While tablet adoption at large companies is still in the early stages, according to analysts, applications can be created to help employees successfully integrate these on-the-go devices into their routine business activities.
Ted Schadler, an analyst at Forrester, came up with five tips for implementing these devices in large companies. These tips were enumerated in his October 2010 Forrester survey, “How iPads Enter the Workforce.”
Educating employees on where tablets work and where they don’t. Office doesn’t work on tablets today, so that’s a deal-breaker for many displaced laptop scenarios, Schadler said. He added that the most important application for tablet adoption is the Microsoft Office suite, followed by SharePoint or some sort of collaboration feature.
“The exec team is where it starts, and that’s mostly about content reading. Then it moves to the same people who brought in personal iPhones, people that want to work on the go, and then when real business applications are created (like SharePoint, Microsoft Office), other users will adopt the tablets,” he said.
Prioritizing the applications that get built first. Start with the basic applications needed for every employee, Schadler said. Then, he recommends adding on a layer of dedicated applications, depending on the business.
“We’re in the early days of experimentation,” he said. “Tools like the Citrix Receiver, which puts Windows applications in a virtual desktop and then makes them available for tablets, is one of the interesting implementations. Roambi.com creates interactive analytics reports that can be viewed on a tablet or mobile device as well.”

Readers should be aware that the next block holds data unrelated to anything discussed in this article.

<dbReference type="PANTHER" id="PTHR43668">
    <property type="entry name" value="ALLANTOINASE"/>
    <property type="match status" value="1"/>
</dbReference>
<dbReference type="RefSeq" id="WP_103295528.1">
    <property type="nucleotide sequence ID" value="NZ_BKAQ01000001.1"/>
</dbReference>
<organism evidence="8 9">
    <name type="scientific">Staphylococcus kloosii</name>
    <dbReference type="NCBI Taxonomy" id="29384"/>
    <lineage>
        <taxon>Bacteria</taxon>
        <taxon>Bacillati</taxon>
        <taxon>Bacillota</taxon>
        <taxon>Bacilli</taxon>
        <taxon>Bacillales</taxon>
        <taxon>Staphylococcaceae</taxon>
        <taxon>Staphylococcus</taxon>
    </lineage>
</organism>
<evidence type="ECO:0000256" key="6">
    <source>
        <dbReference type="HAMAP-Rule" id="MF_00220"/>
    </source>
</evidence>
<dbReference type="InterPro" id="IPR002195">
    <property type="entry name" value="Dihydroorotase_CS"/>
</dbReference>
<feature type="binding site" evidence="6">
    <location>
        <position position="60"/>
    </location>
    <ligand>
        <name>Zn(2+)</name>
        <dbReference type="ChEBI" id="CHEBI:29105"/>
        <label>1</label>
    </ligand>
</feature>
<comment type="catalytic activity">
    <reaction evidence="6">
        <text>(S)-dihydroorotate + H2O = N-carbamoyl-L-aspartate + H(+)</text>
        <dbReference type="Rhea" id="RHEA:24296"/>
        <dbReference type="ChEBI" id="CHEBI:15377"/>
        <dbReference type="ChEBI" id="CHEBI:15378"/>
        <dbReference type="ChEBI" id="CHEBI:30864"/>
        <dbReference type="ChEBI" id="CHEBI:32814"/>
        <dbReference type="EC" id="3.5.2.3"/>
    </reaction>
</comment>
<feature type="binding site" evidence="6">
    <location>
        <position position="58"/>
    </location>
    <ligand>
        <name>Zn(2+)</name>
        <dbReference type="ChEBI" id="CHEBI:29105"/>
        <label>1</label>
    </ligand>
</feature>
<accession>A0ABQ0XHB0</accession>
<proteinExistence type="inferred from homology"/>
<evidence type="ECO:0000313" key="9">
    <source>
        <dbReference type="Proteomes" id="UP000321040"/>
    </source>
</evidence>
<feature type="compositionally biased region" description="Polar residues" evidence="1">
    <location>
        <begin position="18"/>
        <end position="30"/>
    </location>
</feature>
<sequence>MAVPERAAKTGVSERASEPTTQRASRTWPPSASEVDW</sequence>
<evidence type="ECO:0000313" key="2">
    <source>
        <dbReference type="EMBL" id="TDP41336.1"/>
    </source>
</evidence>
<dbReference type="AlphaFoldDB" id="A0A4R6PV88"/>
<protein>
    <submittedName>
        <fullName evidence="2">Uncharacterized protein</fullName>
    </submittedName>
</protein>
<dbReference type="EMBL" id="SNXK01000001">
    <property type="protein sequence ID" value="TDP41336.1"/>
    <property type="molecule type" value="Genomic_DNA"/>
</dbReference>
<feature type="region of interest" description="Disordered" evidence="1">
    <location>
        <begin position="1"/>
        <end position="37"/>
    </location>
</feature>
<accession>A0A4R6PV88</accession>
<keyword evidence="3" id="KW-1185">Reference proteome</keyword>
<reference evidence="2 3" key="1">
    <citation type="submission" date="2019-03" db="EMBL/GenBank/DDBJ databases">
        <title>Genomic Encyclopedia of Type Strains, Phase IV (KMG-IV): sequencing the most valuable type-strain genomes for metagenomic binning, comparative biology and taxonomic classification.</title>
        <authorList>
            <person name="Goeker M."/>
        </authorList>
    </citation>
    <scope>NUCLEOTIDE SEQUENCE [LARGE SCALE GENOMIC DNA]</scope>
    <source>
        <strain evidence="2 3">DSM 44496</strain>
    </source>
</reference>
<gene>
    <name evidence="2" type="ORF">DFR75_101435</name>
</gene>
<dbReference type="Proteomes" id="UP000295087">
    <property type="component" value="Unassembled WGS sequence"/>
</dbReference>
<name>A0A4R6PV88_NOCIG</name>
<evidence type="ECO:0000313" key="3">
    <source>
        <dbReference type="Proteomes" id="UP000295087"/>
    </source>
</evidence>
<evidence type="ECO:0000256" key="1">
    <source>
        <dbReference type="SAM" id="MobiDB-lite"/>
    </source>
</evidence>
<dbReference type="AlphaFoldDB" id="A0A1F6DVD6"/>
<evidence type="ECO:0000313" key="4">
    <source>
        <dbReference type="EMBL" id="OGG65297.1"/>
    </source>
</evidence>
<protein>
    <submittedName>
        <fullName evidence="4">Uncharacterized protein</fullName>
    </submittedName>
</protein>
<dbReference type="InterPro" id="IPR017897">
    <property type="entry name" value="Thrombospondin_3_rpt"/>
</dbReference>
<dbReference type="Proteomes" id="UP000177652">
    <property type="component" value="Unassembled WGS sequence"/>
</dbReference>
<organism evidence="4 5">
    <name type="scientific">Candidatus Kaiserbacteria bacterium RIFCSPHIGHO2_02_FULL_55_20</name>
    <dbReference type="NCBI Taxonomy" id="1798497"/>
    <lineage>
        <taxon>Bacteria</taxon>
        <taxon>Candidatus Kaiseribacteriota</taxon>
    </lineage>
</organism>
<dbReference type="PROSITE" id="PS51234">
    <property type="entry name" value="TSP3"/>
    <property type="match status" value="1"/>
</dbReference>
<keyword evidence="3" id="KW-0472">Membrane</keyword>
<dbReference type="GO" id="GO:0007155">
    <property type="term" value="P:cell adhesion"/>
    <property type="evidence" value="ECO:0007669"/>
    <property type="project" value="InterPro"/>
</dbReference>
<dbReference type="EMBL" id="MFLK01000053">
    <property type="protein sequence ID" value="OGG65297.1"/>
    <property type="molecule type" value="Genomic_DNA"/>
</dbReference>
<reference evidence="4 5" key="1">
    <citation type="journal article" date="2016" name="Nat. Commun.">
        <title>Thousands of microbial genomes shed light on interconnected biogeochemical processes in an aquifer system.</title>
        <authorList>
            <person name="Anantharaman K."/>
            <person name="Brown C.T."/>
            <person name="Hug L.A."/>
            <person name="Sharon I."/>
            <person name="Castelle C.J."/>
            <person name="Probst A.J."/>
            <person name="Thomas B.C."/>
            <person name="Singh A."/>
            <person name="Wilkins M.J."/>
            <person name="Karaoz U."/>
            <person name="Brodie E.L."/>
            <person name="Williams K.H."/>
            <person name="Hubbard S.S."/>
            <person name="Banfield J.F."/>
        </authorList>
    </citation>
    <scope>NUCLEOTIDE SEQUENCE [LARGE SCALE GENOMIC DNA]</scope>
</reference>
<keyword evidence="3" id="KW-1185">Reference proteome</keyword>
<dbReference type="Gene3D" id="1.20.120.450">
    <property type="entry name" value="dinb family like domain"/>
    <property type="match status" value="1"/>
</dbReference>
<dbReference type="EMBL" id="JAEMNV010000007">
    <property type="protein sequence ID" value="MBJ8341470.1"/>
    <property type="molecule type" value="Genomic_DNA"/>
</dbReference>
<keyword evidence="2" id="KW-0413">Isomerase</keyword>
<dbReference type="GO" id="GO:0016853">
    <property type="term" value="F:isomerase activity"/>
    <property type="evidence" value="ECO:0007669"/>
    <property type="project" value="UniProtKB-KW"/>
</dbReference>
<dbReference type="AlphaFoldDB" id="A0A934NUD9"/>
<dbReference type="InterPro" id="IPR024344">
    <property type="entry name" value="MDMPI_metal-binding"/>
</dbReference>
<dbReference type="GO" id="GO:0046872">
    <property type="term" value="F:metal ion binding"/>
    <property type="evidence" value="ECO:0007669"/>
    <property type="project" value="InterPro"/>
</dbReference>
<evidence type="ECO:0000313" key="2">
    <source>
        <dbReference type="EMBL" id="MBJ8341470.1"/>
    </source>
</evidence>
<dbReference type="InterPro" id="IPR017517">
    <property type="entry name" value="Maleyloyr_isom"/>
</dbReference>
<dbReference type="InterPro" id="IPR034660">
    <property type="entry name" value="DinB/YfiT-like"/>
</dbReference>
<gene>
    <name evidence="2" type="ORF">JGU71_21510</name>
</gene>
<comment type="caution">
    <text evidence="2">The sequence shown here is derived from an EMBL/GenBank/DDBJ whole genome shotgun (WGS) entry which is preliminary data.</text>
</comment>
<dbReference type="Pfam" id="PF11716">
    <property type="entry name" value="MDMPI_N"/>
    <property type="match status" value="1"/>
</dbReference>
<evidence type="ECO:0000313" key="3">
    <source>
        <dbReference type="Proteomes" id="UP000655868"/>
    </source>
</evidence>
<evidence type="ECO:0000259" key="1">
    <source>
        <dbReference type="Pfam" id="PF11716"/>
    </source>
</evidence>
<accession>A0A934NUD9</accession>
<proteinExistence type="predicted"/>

Dealing with the platform proliferation that threatens to clog the market with choices. Android, Chrome OS, iOS, Symbian, Windows Phone, webOS: Consumers will get confused, Schadler predicted, and so will large companies. He advises that companies begin with Android and iOS, and target browsers with HTML5 capabilities first. Building native applications for tablets now is hard, he said, and that by targeting these HTML5 websites, large companies ensure that information can be accessed on a tablet by consumers and employees alike.
According to Jeffrey Hammond, Forrester analyst, in his “Mobile Development Goes Multiplatform” survey from December 2010, 39% of 136 developers polled said that their strategies include optimized mobile applications, while 61% use native applications.